Qualifications: post-graduate qualification (M.Sc or PhD level) in a relevant physical science.

In order to apply you must have the following skills and experience:

  • Post-graduate qualification (M.Sc. or PhD level) in a relevant physical science

  • Strong scientific knowledge of hydrodynamic, wave and sediment transport coastal processes.

  • Scientific code development in Python and/or Matlab

  • Working with and organising large geophysical datasets

  • Working on a Linux or Windows platform

  • Ability to analyse and critically assess oceanographic models and observational data

  • Good knowledge of statistics and extreme value analysis

  • Experience in configuring and running hydrodynamic/wave models e.g. SCHISM, Delft3D, MIKE3/21, SWAN, SWASH, FUNWAVE

  • Experience with unstructured grid generation and associated hydrodynamic models

  • Strong technical and scientific report writing in English, with the ability to communicate complex science to a range of audiences

The following would be beneficial, but are not essential:

  • Working in a remote High-Performance Compute environment.

  • Scientific hydrodynamic (wave and/or currents), sediment transport modelling expertise and code development.

  • Experience interacting with large databases.

  • Ability to use GIS softwares (e.g. QGIS, ArcGIS, Surfer, Global Mapper)

  • Familiarity with NetCDF including creating CF compliant NetCDF files

Our ideal candidate would demonstrate the following characteristics:

  • Capability to develop creative solutions to complex technical problems

  • Integrity and high standards

  • Agility to work on multiple projects simultaneously

  • High level of attention to detail

  • Enjoys being part of a team that moves quickly

  • Capacity to work in a team with minimal supervision

  • Effective decision-making skills

  • A quick learner with a “can do” attitude

  • Methodical logical approach to problem solving

  • An ability to prioritise tasks and manage projects in a timely fashion

  • A supportive and positive attitude

  • A curious mind that will encourage exploration

Please note before you apply: This role is a permanent full-time position, but hours can be flexible to suit your lifestyle. Pay is based on skill and experience. The job position is in our New Plymouth Office, New Zealand.

Applications close on 5 April 2019.

If any queries, contact recruitment at recruitment@metservice.com. To apply for this position, please go to: http://careers.metservice.com/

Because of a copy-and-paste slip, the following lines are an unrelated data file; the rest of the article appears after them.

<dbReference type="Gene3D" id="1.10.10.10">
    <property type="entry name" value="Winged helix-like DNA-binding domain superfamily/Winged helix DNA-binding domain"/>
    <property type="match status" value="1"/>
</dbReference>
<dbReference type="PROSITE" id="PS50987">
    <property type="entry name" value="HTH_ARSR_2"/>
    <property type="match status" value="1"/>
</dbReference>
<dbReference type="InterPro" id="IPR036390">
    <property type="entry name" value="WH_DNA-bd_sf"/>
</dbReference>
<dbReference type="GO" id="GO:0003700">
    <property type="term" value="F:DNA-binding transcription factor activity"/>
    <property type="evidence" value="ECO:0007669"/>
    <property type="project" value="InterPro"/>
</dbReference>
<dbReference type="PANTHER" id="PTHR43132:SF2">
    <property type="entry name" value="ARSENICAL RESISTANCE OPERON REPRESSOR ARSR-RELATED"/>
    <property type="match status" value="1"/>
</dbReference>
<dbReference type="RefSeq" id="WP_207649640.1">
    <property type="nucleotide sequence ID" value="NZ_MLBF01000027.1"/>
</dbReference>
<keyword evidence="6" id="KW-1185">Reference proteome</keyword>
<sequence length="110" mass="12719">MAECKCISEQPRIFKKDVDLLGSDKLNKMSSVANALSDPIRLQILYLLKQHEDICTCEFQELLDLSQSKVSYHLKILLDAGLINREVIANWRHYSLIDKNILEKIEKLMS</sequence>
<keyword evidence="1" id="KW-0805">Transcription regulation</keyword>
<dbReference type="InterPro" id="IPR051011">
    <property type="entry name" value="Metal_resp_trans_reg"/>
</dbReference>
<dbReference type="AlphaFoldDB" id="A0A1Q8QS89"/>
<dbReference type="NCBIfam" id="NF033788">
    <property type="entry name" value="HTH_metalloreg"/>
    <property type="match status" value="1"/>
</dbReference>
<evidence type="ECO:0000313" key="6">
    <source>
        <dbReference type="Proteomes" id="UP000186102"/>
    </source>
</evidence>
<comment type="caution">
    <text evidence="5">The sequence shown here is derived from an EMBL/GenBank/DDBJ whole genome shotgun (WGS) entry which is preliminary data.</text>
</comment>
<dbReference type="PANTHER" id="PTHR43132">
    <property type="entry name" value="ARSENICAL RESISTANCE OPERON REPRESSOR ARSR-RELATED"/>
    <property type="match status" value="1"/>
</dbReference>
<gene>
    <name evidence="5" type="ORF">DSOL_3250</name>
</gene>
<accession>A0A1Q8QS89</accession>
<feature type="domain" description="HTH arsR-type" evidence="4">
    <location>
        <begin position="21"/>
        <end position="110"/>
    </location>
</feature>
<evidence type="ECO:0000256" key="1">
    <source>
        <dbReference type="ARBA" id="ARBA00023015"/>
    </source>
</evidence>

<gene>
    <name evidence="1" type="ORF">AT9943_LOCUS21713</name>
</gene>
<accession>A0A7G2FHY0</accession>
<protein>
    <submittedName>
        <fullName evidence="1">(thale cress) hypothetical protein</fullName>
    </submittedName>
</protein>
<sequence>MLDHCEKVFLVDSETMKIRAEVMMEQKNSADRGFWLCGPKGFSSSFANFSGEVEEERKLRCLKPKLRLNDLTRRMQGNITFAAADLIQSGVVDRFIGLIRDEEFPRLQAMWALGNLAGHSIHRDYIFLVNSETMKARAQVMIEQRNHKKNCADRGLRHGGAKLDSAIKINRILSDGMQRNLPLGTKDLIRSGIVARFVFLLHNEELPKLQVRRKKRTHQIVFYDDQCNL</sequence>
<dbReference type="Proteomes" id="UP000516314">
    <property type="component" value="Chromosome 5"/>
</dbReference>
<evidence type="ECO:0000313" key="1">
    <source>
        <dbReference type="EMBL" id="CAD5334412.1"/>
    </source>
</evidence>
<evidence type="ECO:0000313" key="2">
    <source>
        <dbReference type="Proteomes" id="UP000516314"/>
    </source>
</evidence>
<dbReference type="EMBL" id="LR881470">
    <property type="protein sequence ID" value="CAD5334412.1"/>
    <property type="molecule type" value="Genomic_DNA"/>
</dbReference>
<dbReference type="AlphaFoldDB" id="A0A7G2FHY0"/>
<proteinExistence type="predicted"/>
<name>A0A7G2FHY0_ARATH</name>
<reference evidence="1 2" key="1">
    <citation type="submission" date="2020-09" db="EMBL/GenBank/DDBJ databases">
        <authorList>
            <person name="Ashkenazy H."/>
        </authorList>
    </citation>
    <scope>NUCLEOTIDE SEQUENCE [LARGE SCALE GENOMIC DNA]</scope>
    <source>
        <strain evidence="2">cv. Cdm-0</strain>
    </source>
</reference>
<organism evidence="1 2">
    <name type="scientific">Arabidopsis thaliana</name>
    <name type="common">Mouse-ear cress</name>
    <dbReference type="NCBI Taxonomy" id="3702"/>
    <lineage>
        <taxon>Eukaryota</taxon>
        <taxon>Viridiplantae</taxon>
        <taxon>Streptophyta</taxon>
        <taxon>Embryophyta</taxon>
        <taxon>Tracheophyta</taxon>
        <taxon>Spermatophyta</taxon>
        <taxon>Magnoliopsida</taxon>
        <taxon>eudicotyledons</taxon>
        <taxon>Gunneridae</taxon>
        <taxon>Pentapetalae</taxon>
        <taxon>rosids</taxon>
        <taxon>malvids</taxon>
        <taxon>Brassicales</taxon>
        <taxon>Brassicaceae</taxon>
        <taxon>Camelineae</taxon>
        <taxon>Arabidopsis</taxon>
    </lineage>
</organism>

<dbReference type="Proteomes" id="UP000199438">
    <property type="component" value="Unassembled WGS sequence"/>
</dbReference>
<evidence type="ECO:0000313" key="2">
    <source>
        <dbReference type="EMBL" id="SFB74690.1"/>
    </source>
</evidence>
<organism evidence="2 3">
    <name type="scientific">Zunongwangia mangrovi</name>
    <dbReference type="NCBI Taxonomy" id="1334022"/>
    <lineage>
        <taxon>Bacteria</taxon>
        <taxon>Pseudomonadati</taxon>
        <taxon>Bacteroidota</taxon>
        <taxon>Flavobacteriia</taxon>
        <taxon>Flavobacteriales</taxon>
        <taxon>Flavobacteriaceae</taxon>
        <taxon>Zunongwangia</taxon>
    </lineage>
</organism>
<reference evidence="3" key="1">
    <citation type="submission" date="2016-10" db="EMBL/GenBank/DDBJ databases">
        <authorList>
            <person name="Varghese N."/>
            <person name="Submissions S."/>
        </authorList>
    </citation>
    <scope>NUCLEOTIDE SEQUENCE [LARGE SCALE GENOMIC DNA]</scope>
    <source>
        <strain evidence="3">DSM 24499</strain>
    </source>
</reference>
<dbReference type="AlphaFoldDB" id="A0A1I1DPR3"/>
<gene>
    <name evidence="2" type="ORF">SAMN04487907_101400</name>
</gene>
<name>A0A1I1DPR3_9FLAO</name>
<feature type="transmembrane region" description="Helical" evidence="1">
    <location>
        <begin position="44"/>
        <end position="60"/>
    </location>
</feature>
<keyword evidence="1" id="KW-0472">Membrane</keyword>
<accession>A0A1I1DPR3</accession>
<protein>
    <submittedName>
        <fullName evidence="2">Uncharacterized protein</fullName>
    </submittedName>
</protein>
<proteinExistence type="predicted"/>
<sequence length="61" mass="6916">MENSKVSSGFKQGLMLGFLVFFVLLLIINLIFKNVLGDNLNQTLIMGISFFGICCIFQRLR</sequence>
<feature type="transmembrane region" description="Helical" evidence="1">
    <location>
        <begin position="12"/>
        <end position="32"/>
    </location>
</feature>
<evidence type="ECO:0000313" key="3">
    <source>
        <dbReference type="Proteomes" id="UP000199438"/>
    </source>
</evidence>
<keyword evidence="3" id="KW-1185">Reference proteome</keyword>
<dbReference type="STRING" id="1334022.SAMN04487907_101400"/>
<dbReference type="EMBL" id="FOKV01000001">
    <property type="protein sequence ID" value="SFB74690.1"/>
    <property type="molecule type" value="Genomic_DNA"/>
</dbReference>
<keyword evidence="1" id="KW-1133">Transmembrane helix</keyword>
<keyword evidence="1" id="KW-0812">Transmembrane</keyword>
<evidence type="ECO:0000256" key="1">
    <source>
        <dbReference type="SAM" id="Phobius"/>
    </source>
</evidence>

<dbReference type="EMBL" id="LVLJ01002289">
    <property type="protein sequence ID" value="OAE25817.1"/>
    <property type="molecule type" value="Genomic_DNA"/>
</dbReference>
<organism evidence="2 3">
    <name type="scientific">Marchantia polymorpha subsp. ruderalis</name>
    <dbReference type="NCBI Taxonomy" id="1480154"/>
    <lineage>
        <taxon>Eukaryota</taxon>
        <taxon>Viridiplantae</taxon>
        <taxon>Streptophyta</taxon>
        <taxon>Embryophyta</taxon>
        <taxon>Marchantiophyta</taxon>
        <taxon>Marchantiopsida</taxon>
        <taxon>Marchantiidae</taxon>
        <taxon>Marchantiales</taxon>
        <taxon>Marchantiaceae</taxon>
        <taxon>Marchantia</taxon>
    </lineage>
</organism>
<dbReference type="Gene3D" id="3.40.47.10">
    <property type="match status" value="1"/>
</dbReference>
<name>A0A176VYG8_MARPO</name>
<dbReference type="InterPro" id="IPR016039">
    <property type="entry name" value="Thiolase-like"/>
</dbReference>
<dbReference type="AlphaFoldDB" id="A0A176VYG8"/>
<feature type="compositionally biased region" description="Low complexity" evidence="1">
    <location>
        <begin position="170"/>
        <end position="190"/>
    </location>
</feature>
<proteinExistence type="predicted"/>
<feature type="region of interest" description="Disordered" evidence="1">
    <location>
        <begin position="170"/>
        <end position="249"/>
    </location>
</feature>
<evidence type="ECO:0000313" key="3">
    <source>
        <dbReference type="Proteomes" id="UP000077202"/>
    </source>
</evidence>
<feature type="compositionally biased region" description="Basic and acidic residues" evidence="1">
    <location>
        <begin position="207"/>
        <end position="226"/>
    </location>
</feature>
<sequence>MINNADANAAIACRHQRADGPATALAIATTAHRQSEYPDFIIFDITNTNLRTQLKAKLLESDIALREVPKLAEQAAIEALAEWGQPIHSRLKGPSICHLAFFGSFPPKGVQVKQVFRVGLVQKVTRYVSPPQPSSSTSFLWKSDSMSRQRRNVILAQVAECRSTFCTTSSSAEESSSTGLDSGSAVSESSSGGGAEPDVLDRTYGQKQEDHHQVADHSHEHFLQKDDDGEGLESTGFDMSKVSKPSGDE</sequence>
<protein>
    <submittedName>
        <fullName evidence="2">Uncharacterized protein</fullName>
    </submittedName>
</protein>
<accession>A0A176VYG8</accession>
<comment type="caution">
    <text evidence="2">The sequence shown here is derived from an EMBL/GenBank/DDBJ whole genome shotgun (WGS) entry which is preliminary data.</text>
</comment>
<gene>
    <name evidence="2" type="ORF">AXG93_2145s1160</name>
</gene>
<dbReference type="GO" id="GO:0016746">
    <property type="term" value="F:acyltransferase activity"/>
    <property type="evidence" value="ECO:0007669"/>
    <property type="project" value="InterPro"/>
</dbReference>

Drifting wave buoys pass the Drake Passage

In February 2018, MetOcean Solutions deployed five solar powered wave buoys (Spotters) in the Southern Ocean in partnership with Spoondrift and the Defence Technology Agency. Now, one year later, these buoys have travelled more than 6500 km and are currently crossing the stormy waters of the Drake Passage, the body of water between South America’s Cape Horn and the South Shetland Islands.

 
DRIFT TRACK AND SIGNIFICANT WAVE HEIGHTS MEASURED OVER THE LAST year.

DRIFT TRACK AND SIGNIFICANT WAVE HEIGHTS MEASURED OVER THE LAST year.

 

The Southern Ocean programme is helping understand waves in the region and their impact on the climate system. The operation was led by MetOcean Solutions’ Technical Support Liaison Dr Aitana Forcén-Vázquez, Principal Investigator for Physical Oceanography aboard the Research Vessel Tangaroa on the science voyage to Antarctica with NIWA and the University of Auckland.

“The buoys were deployed in the Southern Ocean, home to the strongest current on Earth; the Antarctic Circumpolar Current. The Southern Ocean is the circular ocean that flows uninterrupted around Antarctica and occupies almost one quarter of all the world’s oceans. It plays an important role in the climate system, cycling heat, carbon and nutrients. Persistent storms and the lack of landmass in the Southern Ocean result in large fetches and strong winds - ideal conditions for generating large waves,” states Forcén-Vázquez.

MetOcean Solutions’ Science Development Manager Dr Tom Durrant says, “The waves generated in this region have far reaching effects, contributing significantly to the wave climate in all the major ocean basins. The New Zealand West Coast, for example, is periodically battered by large swell systems generated in Southern Ocean storms.”

This is the first time that this kind of wave buoy has been deployed in the Southern Ocean. It is the perfect scenario to test the response of this new technology in an energetic open ocean. If effective however, they could revolutionise the way we monitor remote ocean basins through a constellation of drifting buoys.